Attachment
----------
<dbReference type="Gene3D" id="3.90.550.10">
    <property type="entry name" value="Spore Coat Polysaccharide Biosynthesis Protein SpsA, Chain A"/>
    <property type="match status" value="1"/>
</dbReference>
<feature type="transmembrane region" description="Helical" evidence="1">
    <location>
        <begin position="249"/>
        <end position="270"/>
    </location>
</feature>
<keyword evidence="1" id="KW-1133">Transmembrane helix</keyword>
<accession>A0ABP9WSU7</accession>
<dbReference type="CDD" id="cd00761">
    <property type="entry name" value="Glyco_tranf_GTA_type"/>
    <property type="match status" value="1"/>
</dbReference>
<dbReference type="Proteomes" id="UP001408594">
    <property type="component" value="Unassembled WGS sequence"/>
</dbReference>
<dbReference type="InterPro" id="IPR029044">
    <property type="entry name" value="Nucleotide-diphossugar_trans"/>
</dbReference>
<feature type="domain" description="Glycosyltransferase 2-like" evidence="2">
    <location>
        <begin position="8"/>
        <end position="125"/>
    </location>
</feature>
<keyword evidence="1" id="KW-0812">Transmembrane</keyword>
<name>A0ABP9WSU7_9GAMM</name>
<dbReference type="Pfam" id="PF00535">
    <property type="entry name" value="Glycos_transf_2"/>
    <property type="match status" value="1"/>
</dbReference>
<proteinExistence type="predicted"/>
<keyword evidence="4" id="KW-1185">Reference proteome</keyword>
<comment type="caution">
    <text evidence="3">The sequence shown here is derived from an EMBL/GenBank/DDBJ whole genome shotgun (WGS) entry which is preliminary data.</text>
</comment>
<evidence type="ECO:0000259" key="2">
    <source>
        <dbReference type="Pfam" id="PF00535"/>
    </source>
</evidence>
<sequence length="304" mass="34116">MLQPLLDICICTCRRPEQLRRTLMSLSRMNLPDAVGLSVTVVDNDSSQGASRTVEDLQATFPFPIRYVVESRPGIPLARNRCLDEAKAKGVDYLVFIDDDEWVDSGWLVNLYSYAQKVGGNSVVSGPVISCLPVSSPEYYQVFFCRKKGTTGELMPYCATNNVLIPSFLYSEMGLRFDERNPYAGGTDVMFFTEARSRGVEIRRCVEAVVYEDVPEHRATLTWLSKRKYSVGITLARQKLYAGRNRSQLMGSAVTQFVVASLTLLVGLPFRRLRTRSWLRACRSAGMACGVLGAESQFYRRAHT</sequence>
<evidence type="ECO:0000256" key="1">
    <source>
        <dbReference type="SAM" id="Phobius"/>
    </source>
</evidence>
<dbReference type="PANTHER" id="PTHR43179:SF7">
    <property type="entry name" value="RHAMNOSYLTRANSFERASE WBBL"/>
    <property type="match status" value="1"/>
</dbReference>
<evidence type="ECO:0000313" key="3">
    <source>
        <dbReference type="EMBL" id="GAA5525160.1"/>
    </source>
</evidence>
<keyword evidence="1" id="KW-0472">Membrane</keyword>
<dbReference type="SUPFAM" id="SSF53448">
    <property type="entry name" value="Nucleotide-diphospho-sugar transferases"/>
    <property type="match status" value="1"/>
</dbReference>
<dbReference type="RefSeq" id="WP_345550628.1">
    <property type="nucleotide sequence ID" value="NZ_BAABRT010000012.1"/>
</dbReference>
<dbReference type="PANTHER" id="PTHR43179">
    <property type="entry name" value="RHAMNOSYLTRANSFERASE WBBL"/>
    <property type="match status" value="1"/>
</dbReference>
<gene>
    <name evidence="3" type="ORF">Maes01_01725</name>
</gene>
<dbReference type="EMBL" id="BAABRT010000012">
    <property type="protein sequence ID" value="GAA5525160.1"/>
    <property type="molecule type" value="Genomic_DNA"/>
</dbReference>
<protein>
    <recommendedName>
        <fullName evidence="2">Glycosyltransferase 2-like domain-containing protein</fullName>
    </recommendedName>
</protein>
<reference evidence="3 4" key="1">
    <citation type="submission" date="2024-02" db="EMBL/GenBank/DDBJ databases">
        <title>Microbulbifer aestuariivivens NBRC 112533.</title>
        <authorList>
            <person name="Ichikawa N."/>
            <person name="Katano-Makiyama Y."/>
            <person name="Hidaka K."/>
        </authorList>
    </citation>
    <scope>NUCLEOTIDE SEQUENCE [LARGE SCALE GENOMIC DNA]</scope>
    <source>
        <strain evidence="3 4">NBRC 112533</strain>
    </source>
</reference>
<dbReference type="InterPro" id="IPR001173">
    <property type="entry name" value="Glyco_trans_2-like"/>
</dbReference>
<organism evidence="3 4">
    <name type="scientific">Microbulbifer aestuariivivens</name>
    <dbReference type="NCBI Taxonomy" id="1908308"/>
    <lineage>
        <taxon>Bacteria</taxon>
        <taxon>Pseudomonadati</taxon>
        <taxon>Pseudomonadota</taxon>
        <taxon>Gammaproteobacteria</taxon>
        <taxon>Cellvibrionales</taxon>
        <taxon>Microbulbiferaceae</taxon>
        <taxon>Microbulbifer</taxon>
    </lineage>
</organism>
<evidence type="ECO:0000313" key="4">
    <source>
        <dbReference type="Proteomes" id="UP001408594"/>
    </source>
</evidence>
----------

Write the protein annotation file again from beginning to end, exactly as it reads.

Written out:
<dbReference type="Gene3D" id="3.90.550.10">
    <property type="entry name" value="Spore Coat Polysaccharide Biosynthesis Protein SpsA, Chain A"/>
    <property type="match status" value="1"/>
</dbReference>
<feature type="transmembrane region" description="Helical" evidence="1">
    <location>
        <begin position="249"/>
        <end position="270"/>
    </location>
</feature>
<keyword evidence="1" id="KW-1133">Transmembrane helix</keyword>
<accession>A0ABP9WSU7</accession>
<dbReference type="CDD" id="cd00761">
    <property type="entry name" value="Glyco_tranf_GTA_type"/>
    <property type="match status" value="1"/>
</dbReference>
<dbReference type="Proteomes" id="UP001408594">
    <property type="component" value="Unassembled WGS sequence"/>
</dbReference>
<dbReference type="InterPro" id="IPR029044">
    <property type="entry name" value="Nucleotide-diphossugar_trans"/>
</dbReference>
<feature type="domain" description="Glycosyltransferase 2-like" evidence="2">
    <location>
        <begin position="8"/>
        <end position="125"/>
    </location>
</feature>
<keyword evidence="1" id="KW-0812">Transmembrane</keyword>
<name>A0ABP9WSU7_9GAMM</name>
<dbReference type="Pfam" id="PF00535">
    <property type="entry name" value="Glycos_transf_2"/>
    <property type="match status" value="1"/>
</dbReference>
<proteinExistence type="predicted"/>
<keyword evidence="4" id="KW-1185">Reference proteome</keyword>
<comment type="caution">
    <text evidence="3">The sequence shown here is derived from an EMBL/GenBank/DDBJ whole genome shotgun (WGS) entry which is preliminary data.</text>
</comment>
<evidence type="ECO:0000259" key="2">
    <source>
        <dbReference type="Pfam" id="PF00535"/>
    </source>
</evidence>
<sequence length="304" mass="34116">MLQPLLDICICTCRRPEQLRRTLMSLSRMNLPDAVGLSVTVVDNDSSQGASRTVEDLQATFPFPIRYVVESRPGIPLARNRCLDEAKAKGVDYLVFIDDDEWVDSGWLVNLYSYAQKVGGNSVVSGPVISCLPVSSPEYYQVFFCRKKGTTGELMPYCATNNVLIPSFLYSEMGLRFDERNPYAGGTDVMFFTEARSRGVEIRRCVEAVVYEDVPEHRATLTWLSKRKYSVGITLARQKLYAGRNRSQLMGSAVTQFVVASLTLLVGLPFRRLRTRSWLRACRSAGMACGVLGAESQFYRRAHT</sequence>
<evidence type="ECO:0000256" key="1">
    <source>
        <dbReference type="SAM" id="Phobius"/>
    </source>
</evidence>
<dbReference type="PANTHER" id="PTHR43179:SF7">
    <property type="entry name" value="RHAMNOSYLTRANSFERASE WBBL"/>
    <property type="match status" value="1"/>
</dbReference>
<evidence type="ECO:0000313" key="3">
    <source>
        <dbReference type="EMBL" id="GAA5525160.1"/>
    </source>
</evidence>
<keyword evidence="1" id="KW-0472">Membrane</keyword>
<dbReference type="SUPFAM" id="SSF53448">
    <property type="entry name" value="Nucleotide-diphospho-sugar transferases"/>
    <property type="match status" value="1"/>
</dbReference>
<dbReference type="RefSeq" id="WP_345550628.1">
    <property type="nucleotide sequence ID" value="NZ_BAABRT010000012.1"/>
</dbReference>
<dbReference type="PANTHER" id="PTHR43179">
    <property type="entry name" value="RHAMNOSYLTRANSFERASE WBBL"/>
    <property type="match status" value="1"/>
</dbReference>
<gene>
    <name evidence="3" type="ORF">Maes01_01725</name>
</gene>
<dbReference type="EMBL" id="BAABRT010000012">
    <property type="protein sequence ID" value="GAA5525160.1"/>
    <property type="molecule type" value="Genomic_DNA"/>
</dbReference>
<protein>
    <recommendedName>
        <fullName evidence="2">Glycosyltransferase 2-like domain-containing protein</fullName>
    </recommendedName>
</protein>
<reference evidence="3 4" key="1">
    <citation type="submission" date="2024-02" db="EMBL/GenBank/DDBJ databases">
        <title>Microbulbifer aestuariivivens NBRC 112533.</title>
        <authorList>
            <person name="Ichikawa N."/>
            <person name="Katano-Makiyama Y."/>
            <person name="Hidaka K."/>
        </authorList>
    </citation>
    <scope>NUCLEOTIDE SEQUENCE [LARGE SCALE GENOMIC DNA]</scope>
    <source>
        <strain evidence="3 4">NBRC 112533</strain>
    </source>
</reference>
<dbReference type="InterPro" id="IPR001173">
    <property type="entry name" value="Glyco_trans_2-like"/>
</dbReference>
<organism evidence="3 4">
    <name type="scientific">Microbulbifer aestuariivivens</name>
    <dbReference type="NCBI Taxonomy" id="1908308"/>
    <lineage>
        <taxon>Bacteria</taxon>
        <taxon>Pseudomonadati</taxon>
        <taxon>Pseudomonadota</taxon>
        <taxon>Gammaproteobacteria</taxon>
        <taxon>Cellvibrionales</taxon>
        <taxon>Microbulbiferaceae</taxon>
        <taxon>Microbulbifer</taxon>
    </lineage>
</organism>
<evidence type="ECO:0000313" key="4">
    <source>
        <dbReference type="Proteomes" id="UP001408594"/>
    </source>
</evidence>